I am excited about the process and while I continue to get bits of time to paint, I am adding to an already large painting list. Let me know what you think of the new images.
swallowspsd









Painting: Deliberate until something develops

undertheseasm

There are so many different feelings when you paint, sometimes it’s pushing paint around, sometimes it’s deliberate, even mechanical and sometimes it’s instinctual, tonight’s ¬†sitting was a little bit of all of them.

I started with an under painting and it was one of the more deliberate paintings I’ve started, unfortunately I didn’t have the full picture, just an idea of clouds moving forward over the viewers head. The actual image is from real life, I have photographs for reference but I’m not completely sure where the clouds end and what the landscape looks like.

I painted the background with perspective lines, every form, every color and every space will be designed with the idea of perspective and I want the viewer to feel overwhelmed by the clouds overhead.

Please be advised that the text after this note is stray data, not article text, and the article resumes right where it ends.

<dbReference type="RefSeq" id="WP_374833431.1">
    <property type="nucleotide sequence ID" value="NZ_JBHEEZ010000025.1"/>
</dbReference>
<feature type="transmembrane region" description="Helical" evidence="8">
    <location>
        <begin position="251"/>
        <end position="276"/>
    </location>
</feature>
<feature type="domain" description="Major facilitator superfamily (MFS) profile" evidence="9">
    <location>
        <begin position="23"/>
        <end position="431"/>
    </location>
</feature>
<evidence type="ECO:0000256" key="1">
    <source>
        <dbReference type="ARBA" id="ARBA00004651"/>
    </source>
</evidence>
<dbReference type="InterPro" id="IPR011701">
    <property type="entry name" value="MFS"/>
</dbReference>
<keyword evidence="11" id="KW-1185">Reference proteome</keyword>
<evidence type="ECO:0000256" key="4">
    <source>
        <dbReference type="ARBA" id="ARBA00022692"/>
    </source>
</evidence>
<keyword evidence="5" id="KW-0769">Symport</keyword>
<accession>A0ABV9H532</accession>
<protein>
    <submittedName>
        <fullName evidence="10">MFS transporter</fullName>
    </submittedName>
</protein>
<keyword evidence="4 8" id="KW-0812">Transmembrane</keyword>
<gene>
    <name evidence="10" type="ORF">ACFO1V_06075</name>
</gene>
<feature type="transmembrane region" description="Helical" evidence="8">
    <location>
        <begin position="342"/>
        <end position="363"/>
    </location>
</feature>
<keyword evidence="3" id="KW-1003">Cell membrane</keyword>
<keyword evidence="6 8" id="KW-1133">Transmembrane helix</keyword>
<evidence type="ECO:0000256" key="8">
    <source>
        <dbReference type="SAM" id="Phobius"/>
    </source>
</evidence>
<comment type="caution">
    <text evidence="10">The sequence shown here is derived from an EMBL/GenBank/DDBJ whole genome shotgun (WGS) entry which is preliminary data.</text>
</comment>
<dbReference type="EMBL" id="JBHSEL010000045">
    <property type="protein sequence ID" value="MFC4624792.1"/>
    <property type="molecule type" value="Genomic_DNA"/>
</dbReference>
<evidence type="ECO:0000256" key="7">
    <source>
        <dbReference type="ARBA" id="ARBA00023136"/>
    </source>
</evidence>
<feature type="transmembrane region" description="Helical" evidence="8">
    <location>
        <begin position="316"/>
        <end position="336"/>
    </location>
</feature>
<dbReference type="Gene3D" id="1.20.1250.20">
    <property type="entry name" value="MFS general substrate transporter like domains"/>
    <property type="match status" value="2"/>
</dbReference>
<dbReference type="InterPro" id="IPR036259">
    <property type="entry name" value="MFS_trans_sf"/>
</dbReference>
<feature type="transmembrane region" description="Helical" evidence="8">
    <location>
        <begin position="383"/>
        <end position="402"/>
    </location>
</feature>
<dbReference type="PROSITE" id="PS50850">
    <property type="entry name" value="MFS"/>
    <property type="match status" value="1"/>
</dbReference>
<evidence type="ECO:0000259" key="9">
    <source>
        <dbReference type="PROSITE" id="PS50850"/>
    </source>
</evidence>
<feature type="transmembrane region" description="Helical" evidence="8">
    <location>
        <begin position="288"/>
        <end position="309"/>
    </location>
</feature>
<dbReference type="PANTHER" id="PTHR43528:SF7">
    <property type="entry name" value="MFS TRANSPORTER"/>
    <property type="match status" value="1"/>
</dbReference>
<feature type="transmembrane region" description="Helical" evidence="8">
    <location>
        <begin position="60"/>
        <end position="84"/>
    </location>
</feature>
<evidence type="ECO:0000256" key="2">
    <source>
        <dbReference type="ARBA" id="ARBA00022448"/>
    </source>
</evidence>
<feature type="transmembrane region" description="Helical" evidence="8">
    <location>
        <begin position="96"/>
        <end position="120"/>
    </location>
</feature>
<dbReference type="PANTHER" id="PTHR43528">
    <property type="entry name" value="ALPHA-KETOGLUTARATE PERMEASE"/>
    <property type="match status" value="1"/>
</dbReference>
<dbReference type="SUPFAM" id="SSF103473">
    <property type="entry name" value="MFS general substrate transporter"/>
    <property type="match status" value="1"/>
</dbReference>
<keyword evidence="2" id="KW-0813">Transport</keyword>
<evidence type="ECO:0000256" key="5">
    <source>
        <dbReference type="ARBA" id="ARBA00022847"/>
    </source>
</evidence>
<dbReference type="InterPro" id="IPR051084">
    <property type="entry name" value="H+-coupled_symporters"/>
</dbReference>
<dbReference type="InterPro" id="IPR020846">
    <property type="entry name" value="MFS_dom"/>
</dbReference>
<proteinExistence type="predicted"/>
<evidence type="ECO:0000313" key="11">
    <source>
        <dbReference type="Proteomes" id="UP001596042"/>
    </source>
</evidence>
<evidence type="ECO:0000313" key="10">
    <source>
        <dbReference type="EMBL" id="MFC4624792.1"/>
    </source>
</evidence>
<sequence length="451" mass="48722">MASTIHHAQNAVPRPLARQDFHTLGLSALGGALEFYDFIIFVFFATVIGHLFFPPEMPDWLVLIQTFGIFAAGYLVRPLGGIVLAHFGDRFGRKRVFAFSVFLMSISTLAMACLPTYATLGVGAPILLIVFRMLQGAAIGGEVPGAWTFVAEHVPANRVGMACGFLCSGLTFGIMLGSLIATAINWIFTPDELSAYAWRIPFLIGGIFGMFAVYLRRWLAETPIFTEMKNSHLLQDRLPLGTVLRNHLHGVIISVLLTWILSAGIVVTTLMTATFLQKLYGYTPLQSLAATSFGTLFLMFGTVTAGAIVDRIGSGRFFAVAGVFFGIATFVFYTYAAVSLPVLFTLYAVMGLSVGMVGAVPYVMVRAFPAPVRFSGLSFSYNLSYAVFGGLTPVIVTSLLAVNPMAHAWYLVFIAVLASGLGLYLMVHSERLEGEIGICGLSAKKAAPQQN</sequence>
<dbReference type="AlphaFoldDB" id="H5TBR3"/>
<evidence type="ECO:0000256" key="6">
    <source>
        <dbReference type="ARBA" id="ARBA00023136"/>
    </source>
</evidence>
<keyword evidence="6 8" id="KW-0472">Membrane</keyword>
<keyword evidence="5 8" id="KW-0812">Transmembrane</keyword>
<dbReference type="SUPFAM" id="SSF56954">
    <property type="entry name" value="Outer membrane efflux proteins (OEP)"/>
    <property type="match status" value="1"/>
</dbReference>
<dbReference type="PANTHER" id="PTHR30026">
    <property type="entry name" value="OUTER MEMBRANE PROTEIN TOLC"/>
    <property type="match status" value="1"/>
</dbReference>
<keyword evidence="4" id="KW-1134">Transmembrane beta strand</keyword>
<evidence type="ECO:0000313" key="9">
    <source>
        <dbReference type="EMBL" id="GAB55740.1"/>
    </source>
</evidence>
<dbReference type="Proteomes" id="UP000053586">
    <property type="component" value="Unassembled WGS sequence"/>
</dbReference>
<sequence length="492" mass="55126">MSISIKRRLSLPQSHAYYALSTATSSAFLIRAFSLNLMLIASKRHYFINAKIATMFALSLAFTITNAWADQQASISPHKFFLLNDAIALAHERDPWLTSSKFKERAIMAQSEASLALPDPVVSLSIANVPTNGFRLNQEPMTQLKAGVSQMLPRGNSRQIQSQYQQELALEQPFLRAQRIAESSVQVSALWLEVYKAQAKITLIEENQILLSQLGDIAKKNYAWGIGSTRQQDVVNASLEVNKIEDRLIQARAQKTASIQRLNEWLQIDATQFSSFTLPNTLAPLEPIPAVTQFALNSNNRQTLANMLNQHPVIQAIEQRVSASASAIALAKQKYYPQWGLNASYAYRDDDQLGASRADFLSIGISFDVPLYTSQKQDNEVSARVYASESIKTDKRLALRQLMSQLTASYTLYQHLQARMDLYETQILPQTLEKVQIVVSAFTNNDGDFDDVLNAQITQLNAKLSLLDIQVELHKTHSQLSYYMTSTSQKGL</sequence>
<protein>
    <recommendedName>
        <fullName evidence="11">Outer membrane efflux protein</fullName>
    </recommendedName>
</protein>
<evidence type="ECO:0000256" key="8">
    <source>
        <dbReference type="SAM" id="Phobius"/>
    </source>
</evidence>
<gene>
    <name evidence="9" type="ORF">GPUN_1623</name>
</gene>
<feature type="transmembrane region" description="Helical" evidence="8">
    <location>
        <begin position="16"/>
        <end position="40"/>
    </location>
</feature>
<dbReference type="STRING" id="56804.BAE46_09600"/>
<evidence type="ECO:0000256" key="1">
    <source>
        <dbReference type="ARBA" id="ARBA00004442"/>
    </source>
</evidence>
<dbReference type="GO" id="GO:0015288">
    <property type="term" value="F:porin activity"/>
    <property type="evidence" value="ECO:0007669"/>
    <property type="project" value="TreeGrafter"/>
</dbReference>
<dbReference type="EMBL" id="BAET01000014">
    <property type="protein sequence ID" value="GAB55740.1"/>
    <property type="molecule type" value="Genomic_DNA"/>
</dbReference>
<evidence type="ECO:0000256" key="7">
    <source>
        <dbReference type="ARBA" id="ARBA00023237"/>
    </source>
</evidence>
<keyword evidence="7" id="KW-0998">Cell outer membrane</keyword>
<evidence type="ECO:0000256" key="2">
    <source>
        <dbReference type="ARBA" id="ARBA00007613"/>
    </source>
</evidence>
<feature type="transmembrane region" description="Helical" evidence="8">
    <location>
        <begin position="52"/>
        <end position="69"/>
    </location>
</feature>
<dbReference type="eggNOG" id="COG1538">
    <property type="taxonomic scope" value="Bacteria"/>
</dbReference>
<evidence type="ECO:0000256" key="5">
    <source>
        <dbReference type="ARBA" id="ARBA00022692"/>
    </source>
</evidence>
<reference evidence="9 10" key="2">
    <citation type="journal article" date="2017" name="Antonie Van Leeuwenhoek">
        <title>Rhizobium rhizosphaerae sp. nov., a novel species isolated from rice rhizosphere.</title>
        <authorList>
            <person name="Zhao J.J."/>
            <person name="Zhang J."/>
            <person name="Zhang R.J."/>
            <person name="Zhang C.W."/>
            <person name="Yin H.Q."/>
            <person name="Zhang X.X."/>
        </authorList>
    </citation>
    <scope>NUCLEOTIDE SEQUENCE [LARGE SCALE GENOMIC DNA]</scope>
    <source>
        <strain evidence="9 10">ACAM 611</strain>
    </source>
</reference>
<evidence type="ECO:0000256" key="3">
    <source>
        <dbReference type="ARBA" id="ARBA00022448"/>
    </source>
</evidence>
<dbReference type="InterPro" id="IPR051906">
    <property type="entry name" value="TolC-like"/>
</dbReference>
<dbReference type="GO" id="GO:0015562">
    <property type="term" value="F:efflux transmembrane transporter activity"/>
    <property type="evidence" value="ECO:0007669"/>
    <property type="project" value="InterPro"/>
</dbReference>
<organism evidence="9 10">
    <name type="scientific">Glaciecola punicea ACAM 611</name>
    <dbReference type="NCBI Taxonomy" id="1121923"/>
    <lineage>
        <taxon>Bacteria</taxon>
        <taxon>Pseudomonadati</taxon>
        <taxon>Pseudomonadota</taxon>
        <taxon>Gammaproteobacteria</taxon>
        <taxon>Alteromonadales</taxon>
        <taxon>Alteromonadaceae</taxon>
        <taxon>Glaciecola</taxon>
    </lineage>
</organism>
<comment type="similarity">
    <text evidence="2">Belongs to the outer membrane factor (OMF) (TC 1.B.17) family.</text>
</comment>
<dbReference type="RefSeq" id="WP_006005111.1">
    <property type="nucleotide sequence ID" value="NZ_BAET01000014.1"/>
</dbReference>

As I tend to do, I switched gears after finishing a monochromatic under painting I turned to the painting of a scene from beneath Shark River Inlet in Belmar New Jersey. This painting was inspired thirty plus years ago and it still stood clear.

I painted with a clear feeling of purpose but as suddenly as it began it ends and I wasn’t sure if I was done with the painting or should start all over. The problem is the idea and image is strong but the recollection is so hard to bring back to mind. I will continue to study it until I know it’s either done or time to start over.

Another thing about painting, sometimes you feel like you’ve created your best work and sometimes the same painting looks like a mistake. I got back to the grackles above the city, an image that I started at the end of the last series, again I had that feeling of instinct kick in and for thirty minutes or so I painted like I figured out the problem.

None of the paintings are finished but I feel like I’m shaking off the stagnation and getting in the process. The most exciting thing about painting instinctual is that images appear that you didn’t necessarily know you were creating they just come out of the details you’ve worked in feverishly.

I’m excited about this series and feel it will be a huge step toward my future painting style and feel.

Stay tuned, more paintings coming very soon.

gracklessm









Christmas Miracles-(2011)- Part 1